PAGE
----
MORE: Have SNAP benefits? Enjoy free and discounted tickets to over 1,200 museums

Make a Splash

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Splash pads and spraygrounds provide fun opportunities to safely play with water and can be found throughout the nation. Your local parks and recreation department can help point you in the right direction. And if you’re looking for a local water park, you can start your search here.

Stargaze

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All of the summer fun doesn’t have to happen under the sun. Stargazing is a memorable way to connect with family without spending a dime. All you need is a blanket and a clear sky. Apps like Sky Guide can help you determine different constellations and planets.

MORE: Is your child in 4th grade? Get a free national parks membership for your whole family

Wander Through a Farmers Market

Farmers markets offer the opportunity to connect with local farmers and sample produce and homemade goodies. It’s always free to attend, and some markets host live music. Check out LocalHarvest to find the closest one to you.

Learn a New Skill At Apple

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Kids (and adults) can learn how to do more with their Apple devices through complimentary sessions at their nearest Apple Store. Learn photography tricks, coding, music editing and art and design. Be sure to register in advance because these free classes tend to fill up quickly.

Take a Night Walk

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Going for a nighttime stroll can give your child a whole new experience. It can also be quite calming and help ease anxiety around the darkness.

Send Kids on a Scavenger Hunt

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Sometimes all you need to do is send your kids to look for stuff. For pre-readers, draw them pictures of things: a leaf, a twig, a rock, a stapler, an oven mitt, a slipper, etc. For older ones, give them written riddles they need to figure out how to find the items. (“I can smash scissors, but paper covers me. What am I?”)If this sounds like too much prep work, take comfort that this, too, has been done by others who share lots of scavenger hunt ideas online.

For an alternative, check out geocaching. It’s a bit like treasure hunting, except the treasure stays where you find it. Kids who love video games will especially like the way this activity blends the virtual world and the real one.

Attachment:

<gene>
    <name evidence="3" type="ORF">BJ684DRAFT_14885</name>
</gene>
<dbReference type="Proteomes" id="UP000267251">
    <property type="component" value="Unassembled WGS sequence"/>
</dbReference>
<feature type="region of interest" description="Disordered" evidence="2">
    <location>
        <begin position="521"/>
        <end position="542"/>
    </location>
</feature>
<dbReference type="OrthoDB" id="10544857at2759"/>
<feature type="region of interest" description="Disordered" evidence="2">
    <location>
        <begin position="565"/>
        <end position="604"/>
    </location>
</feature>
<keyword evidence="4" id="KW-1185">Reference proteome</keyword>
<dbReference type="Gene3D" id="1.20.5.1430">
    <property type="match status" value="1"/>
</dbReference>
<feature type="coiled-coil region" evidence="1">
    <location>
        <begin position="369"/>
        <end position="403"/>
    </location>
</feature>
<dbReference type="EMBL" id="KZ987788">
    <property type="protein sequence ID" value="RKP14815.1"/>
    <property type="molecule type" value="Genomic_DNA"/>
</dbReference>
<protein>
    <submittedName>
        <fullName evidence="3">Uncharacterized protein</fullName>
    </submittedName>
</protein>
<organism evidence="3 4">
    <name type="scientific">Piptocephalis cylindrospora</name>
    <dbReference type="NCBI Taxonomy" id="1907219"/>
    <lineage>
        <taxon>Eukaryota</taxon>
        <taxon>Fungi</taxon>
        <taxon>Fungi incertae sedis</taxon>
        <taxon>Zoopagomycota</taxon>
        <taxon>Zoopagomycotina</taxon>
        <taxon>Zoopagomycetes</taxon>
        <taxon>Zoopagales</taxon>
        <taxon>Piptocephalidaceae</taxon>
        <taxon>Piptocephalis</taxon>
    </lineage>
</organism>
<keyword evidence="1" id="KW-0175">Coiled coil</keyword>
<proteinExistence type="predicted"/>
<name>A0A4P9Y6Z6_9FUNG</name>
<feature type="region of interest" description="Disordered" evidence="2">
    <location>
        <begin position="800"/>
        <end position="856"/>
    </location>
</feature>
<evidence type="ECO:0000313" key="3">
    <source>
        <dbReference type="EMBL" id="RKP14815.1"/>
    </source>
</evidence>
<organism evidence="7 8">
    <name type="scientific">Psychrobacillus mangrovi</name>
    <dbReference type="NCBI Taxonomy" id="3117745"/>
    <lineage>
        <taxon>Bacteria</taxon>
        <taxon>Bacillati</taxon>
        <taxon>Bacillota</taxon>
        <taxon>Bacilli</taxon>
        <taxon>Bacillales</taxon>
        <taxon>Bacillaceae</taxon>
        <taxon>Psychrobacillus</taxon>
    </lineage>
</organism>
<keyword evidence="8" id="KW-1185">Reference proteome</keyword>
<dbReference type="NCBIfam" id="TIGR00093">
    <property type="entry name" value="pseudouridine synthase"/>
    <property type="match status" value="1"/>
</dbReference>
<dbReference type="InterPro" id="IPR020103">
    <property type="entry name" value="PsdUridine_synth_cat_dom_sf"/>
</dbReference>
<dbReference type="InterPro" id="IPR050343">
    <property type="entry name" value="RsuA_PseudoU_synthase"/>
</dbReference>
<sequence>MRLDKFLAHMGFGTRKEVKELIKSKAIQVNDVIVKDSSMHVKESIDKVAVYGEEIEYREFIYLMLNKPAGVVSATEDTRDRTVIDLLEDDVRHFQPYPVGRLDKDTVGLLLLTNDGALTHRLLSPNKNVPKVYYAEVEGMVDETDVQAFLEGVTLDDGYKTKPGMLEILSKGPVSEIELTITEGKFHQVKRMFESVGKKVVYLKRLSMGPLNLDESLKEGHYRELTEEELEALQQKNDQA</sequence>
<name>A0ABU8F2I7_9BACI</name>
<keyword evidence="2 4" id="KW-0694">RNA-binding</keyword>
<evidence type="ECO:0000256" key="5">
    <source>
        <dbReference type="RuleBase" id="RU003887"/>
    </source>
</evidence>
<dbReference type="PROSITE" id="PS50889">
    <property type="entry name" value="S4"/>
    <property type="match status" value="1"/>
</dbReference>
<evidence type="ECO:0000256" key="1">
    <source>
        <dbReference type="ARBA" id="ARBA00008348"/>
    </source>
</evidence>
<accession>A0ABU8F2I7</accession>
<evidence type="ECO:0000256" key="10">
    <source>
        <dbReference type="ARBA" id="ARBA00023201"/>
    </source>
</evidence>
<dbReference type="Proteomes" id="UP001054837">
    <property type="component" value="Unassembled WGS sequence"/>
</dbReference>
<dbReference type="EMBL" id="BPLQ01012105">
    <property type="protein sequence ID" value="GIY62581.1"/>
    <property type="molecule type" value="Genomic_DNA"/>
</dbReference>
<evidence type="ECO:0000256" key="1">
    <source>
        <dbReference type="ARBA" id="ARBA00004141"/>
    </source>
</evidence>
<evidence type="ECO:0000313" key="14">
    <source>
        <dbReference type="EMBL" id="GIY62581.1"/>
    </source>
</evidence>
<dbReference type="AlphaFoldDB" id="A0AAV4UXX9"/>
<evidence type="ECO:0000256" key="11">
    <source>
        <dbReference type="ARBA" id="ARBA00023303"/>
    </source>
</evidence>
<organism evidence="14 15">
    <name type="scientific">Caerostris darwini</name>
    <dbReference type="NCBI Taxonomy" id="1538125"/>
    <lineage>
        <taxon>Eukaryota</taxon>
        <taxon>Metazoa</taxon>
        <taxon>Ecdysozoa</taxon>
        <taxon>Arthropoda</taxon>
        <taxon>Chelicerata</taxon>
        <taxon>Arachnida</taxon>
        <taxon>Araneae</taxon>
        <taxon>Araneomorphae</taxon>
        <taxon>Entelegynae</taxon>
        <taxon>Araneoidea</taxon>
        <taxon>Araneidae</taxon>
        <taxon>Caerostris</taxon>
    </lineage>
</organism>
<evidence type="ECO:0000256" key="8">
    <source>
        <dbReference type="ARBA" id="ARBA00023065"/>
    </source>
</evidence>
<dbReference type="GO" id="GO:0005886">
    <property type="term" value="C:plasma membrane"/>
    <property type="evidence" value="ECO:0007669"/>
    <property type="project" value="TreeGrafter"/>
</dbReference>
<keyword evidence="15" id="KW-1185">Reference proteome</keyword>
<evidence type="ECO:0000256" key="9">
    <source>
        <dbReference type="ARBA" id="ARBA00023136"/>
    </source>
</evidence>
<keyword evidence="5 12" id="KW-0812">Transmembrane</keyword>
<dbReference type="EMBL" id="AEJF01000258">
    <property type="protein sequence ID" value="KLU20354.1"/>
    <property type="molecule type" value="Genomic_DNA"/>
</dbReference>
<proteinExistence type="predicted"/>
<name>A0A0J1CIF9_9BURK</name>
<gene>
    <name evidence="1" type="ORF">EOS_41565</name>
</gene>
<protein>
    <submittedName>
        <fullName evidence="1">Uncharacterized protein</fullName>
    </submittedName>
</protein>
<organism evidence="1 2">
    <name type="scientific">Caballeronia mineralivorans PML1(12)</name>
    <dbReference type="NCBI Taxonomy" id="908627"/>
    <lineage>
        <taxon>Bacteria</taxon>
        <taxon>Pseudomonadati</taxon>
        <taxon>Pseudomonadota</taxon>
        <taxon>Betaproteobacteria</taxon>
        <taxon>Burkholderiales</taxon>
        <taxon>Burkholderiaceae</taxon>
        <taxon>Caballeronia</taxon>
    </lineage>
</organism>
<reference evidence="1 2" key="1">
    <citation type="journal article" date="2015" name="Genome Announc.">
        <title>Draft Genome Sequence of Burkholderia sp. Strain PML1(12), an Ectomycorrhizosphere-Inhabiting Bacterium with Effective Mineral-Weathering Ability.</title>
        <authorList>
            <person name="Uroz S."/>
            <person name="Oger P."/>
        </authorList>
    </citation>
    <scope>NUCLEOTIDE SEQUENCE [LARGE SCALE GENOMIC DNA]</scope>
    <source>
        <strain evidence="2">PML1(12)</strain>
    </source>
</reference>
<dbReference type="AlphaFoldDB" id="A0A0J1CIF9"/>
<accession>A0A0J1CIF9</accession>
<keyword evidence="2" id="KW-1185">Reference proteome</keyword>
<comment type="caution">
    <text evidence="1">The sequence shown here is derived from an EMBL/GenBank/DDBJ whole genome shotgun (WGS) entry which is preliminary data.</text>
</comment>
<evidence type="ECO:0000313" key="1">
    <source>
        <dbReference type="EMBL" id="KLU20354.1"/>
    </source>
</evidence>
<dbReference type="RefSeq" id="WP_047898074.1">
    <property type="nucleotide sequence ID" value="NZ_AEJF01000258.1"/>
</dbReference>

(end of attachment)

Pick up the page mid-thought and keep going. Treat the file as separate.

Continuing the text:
Think Like a Tourist

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Is there a nearby city you’ve always thought about exploring — or even your own? Put on your tourist hat and head out the door. Check out your local visitor’s center for new places to discover, or old gems you might have forgotten about, and experience the city through a new lens.

MORE: 16 (actually) free things at Disney World

Take a STEM Class

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A Dojo is a free, volunteer-led, community-based computer club for young people. Anyone aged 7 to 17 can visit a Dojo and learn to code, build a website, or create an app or game. Dojos are a space for kids and teens to explore technology in an informal, creative, safe and social environment. Get started by finding your local club to view offerings.

Play Candy Land With a Twist

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Rainy afternoons don’t need to leave anyone down in the dumps. Time to break out the board games. Our household favorite when my daughter was young was playing Candy Land with real candy. While we didn’t match up items exactly as pictured on the board and opted for varieties that kept portion control in mind: small licorice bites, Skittles and M&Ms.

MORE: Toys that will keep kids entertained indoors when it’s too hot to play outside

Picnic in a Park

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Peruse the pantry to find easily portable items like pretzels, popcorn and snack packs. Then head to the yard — or the park! Fruit, sandwiches and pasta salads are also big hits. Don’t forget to toss in a few cold beverages, napkins and silverware. Even better when you have a second bag that contains ideas for play, like a soccer ball, chalk, bubbles or water guns.

Bookmark this list for easy access to free activities!

About the Author
DWYM Staff